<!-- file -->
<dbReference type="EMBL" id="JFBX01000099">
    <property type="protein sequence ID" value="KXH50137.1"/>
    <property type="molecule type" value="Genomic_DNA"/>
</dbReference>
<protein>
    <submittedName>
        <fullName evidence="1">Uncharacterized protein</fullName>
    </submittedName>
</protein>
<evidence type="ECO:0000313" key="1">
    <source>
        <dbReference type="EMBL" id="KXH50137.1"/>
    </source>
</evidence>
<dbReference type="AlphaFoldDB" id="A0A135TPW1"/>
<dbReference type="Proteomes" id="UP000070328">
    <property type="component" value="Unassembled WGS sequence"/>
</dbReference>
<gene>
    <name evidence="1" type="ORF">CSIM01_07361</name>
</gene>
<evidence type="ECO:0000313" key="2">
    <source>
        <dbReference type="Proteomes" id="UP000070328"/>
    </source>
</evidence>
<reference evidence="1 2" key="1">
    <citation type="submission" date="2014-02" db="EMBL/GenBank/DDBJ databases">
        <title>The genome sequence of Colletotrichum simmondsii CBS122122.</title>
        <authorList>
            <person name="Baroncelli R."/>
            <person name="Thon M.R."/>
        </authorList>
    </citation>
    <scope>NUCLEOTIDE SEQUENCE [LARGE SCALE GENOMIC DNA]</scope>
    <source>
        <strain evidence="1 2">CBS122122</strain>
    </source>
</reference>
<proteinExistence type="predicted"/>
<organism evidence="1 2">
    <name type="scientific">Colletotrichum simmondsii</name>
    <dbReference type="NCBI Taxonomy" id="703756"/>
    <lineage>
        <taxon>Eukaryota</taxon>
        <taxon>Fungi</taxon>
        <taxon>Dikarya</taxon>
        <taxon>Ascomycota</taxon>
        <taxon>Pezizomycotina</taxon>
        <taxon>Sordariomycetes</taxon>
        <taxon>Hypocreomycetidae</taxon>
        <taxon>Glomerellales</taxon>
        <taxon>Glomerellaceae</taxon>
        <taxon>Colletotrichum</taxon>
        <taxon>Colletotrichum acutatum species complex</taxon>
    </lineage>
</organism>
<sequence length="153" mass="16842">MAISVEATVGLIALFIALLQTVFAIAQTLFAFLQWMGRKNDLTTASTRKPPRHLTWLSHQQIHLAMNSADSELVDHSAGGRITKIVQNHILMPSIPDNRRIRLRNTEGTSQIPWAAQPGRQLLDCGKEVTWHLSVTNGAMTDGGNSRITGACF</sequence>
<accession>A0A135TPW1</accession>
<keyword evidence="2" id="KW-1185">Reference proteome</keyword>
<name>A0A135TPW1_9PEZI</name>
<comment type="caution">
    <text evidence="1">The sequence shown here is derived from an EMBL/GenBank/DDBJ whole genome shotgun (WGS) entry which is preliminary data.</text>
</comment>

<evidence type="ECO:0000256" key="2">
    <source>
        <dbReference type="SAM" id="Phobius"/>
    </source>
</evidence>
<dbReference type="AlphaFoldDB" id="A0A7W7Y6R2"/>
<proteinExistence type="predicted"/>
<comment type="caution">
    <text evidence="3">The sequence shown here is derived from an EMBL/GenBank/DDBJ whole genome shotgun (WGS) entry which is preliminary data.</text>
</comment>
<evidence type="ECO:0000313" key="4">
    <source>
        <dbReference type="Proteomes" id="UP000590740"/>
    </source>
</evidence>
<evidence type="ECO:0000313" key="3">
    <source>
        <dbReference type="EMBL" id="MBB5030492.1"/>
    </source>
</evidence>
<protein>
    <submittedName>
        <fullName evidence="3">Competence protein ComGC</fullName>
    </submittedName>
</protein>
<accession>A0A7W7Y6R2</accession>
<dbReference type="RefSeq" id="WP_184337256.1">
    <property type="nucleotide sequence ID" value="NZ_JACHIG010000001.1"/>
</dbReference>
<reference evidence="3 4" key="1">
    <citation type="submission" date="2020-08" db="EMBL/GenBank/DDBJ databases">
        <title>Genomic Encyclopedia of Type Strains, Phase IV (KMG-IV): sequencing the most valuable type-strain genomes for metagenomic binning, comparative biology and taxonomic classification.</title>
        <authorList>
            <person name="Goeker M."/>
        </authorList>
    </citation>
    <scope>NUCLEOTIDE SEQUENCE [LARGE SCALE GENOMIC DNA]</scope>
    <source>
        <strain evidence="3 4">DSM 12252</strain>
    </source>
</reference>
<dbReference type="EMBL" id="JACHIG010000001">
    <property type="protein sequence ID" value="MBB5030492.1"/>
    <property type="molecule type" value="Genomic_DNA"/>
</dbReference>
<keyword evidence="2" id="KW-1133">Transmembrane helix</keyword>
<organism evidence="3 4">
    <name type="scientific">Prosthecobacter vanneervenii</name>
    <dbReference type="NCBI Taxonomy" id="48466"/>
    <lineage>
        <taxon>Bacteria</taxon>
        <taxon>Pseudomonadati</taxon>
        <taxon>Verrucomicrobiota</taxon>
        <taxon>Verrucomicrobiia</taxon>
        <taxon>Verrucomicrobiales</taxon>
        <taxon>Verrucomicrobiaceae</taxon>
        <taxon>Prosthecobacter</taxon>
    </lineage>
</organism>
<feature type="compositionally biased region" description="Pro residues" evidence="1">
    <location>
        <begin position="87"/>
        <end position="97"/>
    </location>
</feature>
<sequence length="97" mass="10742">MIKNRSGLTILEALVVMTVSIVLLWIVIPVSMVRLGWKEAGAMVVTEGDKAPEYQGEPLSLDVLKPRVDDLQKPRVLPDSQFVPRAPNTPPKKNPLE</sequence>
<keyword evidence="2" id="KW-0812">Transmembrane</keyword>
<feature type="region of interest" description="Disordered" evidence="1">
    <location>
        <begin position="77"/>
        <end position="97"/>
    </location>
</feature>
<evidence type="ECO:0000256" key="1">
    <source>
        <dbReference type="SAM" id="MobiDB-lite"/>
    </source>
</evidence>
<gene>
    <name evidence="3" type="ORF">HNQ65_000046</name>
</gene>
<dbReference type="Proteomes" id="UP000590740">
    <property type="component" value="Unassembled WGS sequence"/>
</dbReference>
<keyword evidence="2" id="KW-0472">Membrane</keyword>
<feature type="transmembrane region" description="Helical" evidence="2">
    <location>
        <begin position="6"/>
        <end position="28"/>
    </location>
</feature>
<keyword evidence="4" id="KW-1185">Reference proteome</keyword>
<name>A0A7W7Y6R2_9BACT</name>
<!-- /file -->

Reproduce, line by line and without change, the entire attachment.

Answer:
<dbReference type="EMBL" id="JFBX01000099">
    <property type="protein sequence ID" value="KXH50137.1"/>
    <property type="molecule type" value="Genomic_DNA"/>
</dbReference>
<protein>
    <submittedName>
        <fullName evidence="1">Uncharacterized protein</fullName>
    </submittedName>
</protein>
<evidence type="ECO:0000313" key="1">
    <source>
        <dbReference type="EMBL" id="KXH50137.1"/>
    </source>
</evidence>
<dbReference type="AlphaFoldDB" id="A0A135TPW1"/>
<dbReference type="Proteomes" id="UP000070328">
    <property type="component" value="Unassembled WGS sequence"/>
</dbReference>
<gene>
    <name evidence="1" type="ORF">CSIM01_07361</name>
</gene>
<evidence type="ECO:0000313" key="2">
    <source>
        <dbReference type="Proteomes" id="UP000070328"/>
    </source>
</evidence>
<reference evidence="1 2" key="1">
    <citation type="submission" date="2014-02" db="EMBL/GenBank/DDBJ databases">
        <title>The genome sequence of Colletotrichum simmondsii CBS122122.</title>
        <authorList>
            <person name="Baroncelli R."/>
            <person name="Thon M.R."/>
        </authorList>
    </citation>
    <scope>NUCLEOTIDE SEQUENCE [LARGE SCALE GENOMIC DNA]</scope>
    <source>
        <strain evidence="1 2">CBS122122</strain>
    </source>
</reference>
<proteinExistence type="predicted"/>
<organism evidence="1 2">
    <name type="scientific">Colletotrichum simmondsii</name>
    <dbReference type="NCBI Taxonomy" id="703756"/>
    <lineage>
        <taxon>Eukaryota</taxon>
        <taxon>Fungi</taxon>
        <taxon>Dikarya</taxon>
        <taxon>Ascomycota</taxon>
        <taxon>Pezizomycotina</taxon>
        <taxon>Sordariomycetes</taxon>
        <taxon>Hypocreomycetidae</taxon>
        <taxon>Glomerellales</taxon>
        <taxon>Glomerellaceae</taxon>
        <taxon>Colletotrichum</taxon>
        <taxon>Colletotrichum acutatum species complex</taxon>
    </lineage>
</organism>
<sequence length="153" mass="16842">MAISVEATVGLIALFIALLQTVFAIAQTLFAFLQWMGRKNDLTTASTRKPPRHLTWLSHQQIHLAMNSADSELVDHSAGGRITKIVQNHILMPSIPDNRRIRLRNTEGTSQIPWAAQPGRQLLDCGKEVTWHLSVTNGAMTDGGNSRITGACF</sequence>
<accession>A0A135TPW1</accession>
<keyword evidence="2" id="KW-1185">Reference proteome</keyword>
<name>A0A135TPW1_9PEZI</name>
<comment type="caution">
    <text evidence="1">The sequence shown here is derived from an EMBL/GenBank/DDBJ whole genome shotgun (WGS) entry which is preliminary data.</text>
</comment>

<evidence type="ECO:0000256" key="2">
    <source>
        <dbReference type="SAM" id="Phobius"/>
    </source>
</evidence>
<dbReference type="AlphaFoldDB" id="A0A7W7Y6R2"/>
<proteinExistence type="predicted"/>
<comment type="caution">
    <text evidence="3">The sequence shown here is derived from an EMBL/GenBank/DDBJ whole genome shotgun (WGS) entry which is preliminary data.</text>
</comment>
<evidence type="ECO:0000313" key="4">
    <source>
        <dbReference type="Proteomes" id="UP000590740"/>
    </source>
</evidence>
<evidence type="ECO:0000313" key="3">
    <source>
        <dbReference type="EMBL" id="MBB5030492.1"/>
    </source>
</evidence>
<protein>
    <submittedName>
        <fullName evidence="3">Competence protein ComGC</fullName>
    </submittedName>
</protein>
<accession>A0A7W7Y6R2</accession>
<dbReference type="RefSeq" id="WP_184337256.1">
    <property type="nucleotide sequence ID" value="NZ_JACHIG010000001.1"/>
</dbReference>
<reference evidence="3 4" key="1">
    <citation type="submission" date="2020-08" db="EMBL/GenBank/DDBJ databases">
        <title>Genomic Encyclopedia of Type Strains, Phase IV (KMG-IV): sequencing the most valuable type-strain genomes for metagenomic binning, comparative biology and taxonomic classification.</title>
        <authorList>
            <person name="Goeker M."/>
        </authorList>
    </citation>
    <scope>NUCLEOTIDE SEQUENCE [LARGE SCALE GENOMIC DNA]</scope>
    <source>
        <strain evidence="3 4">DSM 12252</strain>
    </source>
</reference>
<dbReference type="EMBL" id="JACHIG010000001">
    <property type="protein sequence ID" value="MBB5030492.1"/>
    <property type="molecule type" value="Genomic_DNA"/>
</dbReference>
<keyword evidence="2" id="KW-1133">Transmembrane helix</keyword>
<organism evidence="3 4">
    <name type="scientific">Prosthecobacter vanneervenii</name>
    <dbReference type="NCBI Taxonomy" id="48466"/>
    <lineage>
        <taxon>Bacteria</taxon>
        <taxon>Pseudomonadati</taxon>
        <taxon>Verrucomicrobiota</taxon>
        <taxon>Verrucomicrobiia</taxon>
        <taxon>Verrucomicrobiales</taxon>
        <taxon>Verrucomicrobiaceae</taxon>
        <taxon>Prosthecobacter</taxon>
    </lineage>
</organism>
<feature type="compositionally biased region" description="Pro residues" evidence="1">
    <location>
        <begin position="87"/>
        <end position="97"/>
    </location>
</feature>
<sequence length="97" mass="10742">MIKNRSGLTILEALVVMTVSIVLLWIVIPVSMVRLGWKEAGAMVVTEGDKAPEYQGEPLSLDVLKPRVDDLQKPRVLPDSQFVPRAPNTPPKKNPLE</sequence>
<keyword evidence="2" id="KW-0812">Transmembrane</keyword>
<feature type="region of interest" description="Disordered" evidence="1">
    <location>
        <begin position="77"/>
        <end position="97"/>
    </location>
</feature>
<evidence type="ECO:0000256" key="1">
    <source>
        <dbReference type="SAM" id="MobiDB-lite"/>
    </source>
</evidence>
<gene>
    <name evidence="3" type="ORF">HNQ65_000046</name>
</gene>
<dbReference type="Proteomes" id="UP000590740">
    <property type="component" value="Unassembled WGS sequence"/>
</dbReference>
<keyword evidence="2" id="KW-0472">Membrane</keyword>
<feature type="transmembrane region" description="Helical" evidence="2">
    <location>
        <begin position="6"/>
        <end position="28"/>
    </location>
</feature>
<keyword evidence="4" id="KW-1185">Reference proteome</keyword>
<name>A0A7W7Y6R2_9BACT</name>